Corporate leaders said part of the disconnect between employers and colleges may stem from the difference between their fast-changing business environment and, what they say is the often slow pace of changing curricula and programs to meet their needs.
“Frequently we talk about our speed and education’s speed,” said Molly Steffen, Recruiting Manager at Caterpillar. “We’ll have a [training] program, then suddenly the technology changes and the job is different.”
Community college presidents acknowledge cumbersome academic processes can be frustrating for both sides, but they say working to close the time gap and collaborating closely with corporate partners to stay ahead of the technology curve can pay off for everyone.
“The stronger the relationship and the communication is between community colleges and employers, and the more we struggle though this journey together, the better opportunity we have to be the right side of the curve.” said Dr. Steven Ender, President of Grand Rapids Community College.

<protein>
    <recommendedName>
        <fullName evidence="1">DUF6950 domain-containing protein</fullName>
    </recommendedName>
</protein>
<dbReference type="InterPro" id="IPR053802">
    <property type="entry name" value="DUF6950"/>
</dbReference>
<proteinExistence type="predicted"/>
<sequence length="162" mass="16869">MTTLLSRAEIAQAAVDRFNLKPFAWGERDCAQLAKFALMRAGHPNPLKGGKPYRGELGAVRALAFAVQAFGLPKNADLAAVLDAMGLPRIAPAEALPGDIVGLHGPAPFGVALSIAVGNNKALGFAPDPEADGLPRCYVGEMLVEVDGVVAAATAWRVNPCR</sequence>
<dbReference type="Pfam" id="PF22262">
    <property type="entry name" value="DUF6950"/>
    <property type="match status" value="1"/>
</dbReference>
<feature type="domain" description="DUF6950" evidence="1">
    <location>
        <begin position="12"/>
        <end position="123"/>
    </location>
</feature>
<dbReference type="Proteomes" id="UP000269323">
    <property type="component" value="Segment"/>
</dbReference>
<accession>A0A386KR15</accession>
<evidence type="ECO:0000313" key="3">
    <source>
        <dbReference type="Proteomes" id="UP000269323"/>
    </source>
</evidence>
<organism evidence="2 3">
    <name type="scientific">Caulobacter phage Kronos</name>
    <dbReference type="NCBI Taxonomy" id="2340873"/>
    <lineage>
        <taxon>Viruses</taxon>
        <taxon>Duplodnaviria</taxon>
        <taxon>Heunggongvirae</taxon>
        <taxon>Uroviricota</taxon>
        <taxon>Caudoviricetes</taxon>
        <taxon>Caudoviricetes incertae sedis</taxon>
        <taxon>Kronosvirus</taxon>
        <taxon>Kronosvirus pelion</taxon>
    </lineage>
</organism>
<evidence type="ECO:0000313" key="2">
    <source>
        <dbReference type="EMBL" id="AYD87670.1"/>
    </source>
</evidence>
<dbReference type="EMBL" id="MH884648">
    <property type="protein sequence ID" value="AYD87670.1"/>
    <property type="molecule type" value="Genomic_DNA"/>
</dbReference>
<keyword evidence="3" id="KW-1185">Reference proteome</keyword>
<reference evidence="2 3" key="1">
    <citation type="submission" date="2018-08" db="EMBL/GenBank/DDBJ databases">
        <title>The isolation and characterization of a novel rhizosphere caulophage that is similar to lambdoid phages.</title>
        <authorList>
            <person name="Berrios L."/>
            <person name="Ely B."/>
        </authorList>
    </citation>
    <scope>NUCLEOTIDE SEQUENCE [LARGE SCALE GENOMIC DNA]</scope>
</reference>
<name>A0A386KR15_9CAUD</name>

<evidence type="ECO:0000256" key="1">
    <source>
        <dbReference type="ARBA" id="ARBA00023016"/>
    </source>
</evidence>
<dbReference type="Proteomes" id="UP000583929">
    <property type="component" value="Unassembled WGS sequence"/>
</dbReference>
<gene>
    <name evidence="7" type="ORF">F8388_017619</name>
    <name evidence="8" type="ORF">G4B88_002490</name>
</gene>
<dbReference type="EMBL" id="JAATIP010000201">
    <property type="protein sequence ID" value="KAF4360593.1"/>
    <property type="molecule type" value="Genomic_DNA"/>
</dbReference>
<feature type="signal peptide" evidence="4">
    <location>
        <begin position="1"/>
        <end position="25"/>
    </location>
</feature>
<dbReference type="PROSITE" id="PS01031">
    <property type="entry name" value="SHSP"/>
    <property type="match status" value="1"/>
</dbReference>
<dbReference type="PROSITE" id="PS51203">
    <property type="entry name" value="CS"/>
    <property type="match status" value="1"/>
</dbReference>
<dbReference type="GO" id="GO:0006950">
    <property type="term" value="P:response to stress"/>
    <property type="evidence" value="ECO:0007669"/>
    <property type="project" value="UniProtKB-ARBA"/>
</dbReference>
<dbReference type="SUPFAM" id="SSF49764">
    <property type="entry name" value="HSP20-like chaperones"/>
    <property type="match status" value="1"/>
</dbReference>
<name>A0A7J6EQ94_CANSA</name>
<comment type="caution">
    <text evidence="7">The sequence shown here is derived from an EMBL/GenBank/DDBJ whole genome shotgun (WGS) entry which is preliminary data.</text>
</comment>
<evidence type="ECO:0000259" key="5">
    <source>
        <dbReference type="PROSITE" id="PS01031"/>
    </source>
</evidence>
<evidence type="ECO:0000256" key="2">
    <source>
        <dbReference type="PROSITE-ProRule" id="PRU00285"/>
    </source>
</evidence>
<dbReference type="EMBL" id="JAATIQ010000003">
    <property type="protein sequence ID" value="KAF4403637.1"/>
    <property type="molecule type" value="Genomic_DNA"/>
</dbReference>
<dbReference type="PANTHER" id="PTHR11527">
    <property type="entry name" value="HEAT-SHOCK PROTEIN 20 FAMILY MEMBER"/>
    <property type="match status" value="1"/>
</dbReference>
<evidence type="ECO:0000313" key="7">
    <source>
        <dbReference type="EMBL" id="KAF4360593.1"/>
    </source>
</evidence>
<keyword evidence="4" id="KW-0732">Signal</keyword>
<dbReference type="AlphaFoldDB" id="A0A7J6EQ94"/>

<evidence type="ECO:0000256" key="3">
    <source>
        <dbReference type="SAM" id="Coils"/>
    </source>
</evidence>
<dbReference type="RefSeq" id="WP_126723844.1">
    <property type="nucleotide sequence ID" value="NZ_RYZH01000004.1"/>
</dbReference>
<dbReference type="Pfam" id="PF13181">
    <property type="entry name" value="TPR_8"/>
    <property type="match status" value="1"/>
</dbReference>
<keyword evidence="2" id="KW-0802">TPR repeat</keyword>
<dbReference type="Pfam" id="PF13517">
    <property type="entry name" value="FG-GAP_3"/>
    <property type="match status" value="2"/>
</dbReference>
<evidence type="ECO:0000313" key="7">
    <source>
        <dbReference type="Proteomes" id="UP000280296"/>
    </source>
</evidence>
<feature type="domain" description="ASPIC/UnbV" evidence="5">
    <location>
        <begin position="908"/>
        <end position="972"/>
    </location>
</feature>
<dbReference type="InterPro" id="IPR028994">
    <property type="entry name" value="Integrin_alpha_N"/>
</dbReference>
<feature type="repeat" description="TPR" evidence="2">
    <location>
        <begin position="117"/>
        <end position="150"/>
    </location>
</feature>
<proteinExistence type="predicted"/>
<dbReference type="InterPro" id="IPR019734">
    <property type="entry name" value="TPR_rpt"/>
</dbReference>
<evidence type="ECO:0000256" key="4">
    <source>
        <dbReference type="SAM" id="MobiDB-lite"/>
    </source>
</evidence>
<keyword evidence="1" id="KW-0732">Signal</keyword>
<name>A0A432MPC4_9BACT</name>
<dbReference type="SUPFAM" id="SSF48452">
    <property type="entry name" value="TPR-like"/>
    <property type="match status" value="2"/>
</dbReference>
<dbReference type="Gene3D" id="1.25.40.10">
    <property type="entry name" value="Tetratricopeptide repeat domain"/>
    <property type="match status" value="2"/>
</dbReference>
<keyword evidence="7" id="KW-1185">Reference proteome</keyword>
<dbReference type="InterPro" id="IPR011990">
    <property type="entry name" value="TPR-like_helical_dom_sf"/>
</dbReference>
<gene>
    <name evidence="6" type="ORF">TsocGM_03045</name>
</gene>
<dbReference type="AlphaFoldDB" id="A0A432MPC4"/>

Bruce Brda, Senior Vice President of Motorola Solutions, said the explosive growth of high-tech communications and mobile applications and platforms means he can’t predict what his workforce needs will look like in the next five years, but said active communication with community colleges is critical to make sure new employees have skill sets they need to be successful.
“Work is changing drastically and at an even faster pace than previously seen in business,” said Brda. “The skills for future employees continue to evolve, and the only way to stay aligned is to communicate our needs with educators.”
Employers say finding workers with the right technical skills is only half the battle. They say they often find newly hired employees can’t pass a drug test or turn out to have a poor work ethic.
You can be the best welder we have, but if you don’t show up every day, obviously that’s inefficient for us,” said Steffen. “Especially people new to their careers, they have the world in front of them but they may lose that opportunity if they are unable to fulfill their commitment to work.”
To help combat the problem, community colleges such as Gateway Technical College in Wisconsin have begun emphasizing soft skills including interviewing, personal presentation and communication skills along with technical training.